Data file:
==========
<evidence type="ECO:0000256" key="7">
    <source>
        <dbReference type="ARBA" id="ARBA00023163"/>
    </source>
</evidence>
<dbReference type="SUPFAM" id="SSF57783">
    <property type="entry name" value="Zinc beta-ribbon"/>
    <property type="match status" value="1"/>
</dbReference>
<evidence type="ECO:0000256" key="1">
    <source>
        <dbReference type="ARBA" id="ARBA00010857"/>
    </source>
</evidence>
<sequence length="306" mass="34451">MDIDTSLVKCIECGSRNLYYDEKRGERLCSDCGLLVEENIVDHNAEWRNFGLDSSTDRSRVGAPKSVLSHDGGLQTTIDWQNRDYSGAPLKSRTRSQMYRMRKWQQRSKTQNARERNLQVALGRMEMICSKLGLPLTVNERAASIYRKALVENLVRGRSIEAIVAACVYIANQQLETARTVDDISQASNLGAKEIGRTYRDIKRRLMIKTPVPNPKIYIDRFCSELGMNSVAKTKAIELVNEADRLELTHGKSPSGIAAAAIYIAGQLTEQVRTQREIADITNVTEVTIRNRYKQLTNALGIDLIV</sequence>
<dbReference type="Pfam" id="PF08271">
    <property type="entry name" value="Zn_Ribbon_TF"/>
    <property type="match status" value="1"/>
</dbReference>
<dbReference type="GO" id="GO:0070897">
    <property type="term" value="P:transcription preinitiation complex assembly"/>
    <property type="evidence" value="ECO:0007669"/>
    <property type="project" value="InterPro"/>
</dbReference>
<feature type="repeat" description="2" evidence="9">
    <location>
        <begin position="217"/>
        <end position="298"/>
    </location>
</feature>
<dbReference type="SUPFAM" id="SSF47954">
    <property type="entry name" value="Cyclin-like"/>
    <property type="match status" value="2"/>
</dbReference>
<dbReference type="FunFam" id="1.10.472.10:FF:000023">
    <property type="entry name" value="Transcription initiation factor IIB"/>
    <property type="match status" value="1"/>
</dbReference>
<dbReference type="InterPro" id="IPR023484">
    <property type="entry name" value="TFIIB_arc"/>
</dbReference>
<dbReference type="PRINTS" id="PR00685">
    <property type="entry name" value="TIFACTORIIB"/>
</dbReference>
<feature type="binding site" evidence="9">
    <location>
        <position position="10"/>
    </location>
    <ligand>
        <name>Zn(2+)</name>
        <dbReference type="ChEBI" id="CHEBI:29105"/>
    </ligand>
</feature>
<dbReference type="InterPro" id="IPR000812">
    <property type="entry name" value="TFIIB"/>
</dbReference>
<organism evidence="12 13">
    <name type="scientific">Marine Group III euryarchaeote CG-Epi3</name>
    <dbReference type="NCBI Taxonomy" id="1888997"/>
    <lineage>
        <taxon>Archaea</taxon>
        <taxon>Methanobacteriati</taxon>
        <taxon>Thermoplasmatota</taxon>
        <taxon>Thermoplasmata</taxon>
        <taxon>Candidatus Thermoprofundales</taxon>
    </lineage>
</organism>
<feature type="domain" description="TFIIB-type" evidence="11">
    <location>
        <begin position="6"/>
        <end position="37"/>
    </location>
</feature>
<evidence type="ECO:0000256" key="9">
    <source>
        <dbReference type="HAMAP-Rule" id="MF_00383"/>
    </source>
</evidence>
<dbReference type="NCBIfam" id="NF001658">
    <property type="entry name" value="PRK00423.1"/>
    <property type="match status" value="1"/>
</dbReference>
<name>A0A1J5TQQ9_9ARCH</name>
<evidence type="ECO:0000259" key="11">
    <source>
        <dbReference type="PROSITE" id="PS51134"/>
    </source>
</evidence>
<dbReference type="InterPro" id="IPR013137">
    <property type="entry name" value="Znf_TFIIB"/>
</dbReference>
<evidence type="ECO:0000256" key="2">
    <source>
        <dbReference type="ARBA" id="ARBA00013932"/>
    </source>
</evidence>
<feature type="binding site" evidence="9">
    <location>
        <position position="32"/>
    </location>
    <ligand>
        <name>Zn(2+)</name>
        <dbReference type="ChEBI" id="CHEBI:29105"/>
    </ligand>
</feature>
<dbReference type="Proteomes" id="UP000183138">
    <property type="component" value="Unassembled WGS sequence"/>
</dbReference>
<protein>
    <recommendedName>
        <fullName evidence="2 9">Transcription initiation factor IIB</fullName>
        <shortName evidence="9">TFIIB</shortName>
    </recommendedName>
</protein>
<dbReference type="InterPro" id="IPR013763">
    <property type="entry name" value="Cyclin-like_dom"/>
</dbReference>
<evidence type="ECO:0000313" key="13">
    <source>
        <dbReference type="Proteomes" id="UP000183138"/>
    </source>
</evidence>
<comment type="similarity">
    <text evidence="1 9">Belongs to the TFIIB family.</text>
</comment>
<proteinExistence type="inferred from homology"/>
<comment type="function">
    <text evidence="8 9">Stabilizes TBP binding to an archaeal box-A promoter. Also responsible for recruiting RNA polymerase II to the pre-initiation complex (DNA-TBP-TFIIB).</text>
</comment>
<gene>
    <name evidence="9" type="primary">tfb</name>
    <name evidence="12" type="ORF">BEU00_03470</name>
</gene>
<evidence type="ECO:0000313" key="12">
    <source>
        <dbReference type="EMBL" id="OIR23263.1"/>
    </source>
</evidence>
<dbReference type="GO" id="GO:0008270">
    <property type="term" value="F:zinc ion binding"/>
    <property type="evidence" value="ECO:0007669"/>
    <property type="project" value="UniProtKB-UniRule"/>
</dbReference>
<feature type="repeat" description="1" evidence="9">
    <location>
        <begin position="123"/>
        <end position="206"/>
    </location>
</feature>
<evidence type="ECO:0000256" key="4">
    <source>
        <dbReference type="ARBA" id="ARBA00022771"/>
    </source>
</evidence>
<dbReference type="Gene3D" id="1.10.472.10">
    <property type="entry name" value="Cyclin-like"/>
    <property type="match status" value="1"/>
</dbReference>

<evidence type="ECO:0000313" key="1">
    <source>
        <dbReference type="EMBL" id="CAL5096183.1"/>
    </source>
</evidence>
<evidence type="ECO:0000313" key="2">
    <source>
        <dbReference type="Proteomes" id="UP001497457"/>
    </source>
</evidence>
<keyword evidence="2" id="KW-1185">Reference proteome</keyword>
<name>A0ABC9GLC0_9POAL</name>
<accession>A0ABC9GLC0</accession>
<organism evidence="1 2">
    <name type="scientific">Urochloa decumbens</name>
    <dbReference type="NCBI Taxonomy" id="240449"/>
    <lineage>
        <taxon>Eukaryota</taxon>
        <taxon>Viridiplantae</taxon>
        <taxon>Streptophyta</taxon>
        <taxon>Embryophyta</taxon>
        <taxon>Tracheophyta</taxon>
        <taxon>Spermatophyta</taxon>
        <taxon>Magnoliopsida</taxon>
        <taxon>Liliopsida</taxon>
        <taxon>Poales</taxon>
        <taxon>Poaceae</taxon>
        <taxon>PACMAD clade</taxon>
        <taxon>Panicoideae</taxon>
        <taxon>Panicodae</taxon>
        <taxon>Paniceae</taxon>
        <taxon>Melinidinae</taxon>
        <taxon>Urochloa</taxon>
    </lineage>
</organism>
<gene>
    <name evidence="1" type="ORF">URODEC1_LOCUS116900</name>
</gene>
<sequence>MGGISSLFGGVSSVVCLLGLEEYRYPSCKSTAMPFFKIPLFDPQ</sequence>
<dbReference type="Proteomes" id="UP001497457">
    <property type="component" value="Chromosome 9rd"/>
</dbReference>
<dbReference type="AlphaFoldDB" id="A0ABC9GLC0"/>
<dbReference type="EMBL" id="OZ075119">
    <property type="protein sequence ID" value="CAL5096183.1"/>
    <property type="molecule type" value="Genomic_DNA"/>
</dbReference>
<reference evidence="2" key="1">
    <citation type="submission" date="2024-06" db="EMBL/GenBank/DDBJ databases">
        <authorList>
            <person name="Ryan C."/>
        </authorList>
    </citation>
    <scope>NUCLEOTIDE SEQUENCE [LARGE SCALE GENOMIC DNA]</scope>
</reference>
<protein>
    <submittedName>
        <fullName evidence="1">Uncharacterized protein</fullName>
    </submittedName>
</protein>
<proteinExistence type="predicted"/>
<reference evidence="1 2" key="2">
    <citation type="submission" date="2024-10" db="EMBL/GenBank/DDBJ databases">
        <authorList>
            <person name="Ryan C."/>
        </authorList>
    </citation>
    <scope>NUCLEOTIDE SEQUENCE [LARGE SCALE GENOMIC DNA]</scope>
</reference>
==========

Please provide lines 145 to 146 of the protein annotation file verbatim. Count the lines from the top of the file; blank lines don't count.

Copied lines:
    <location>
        <begin position="123"/>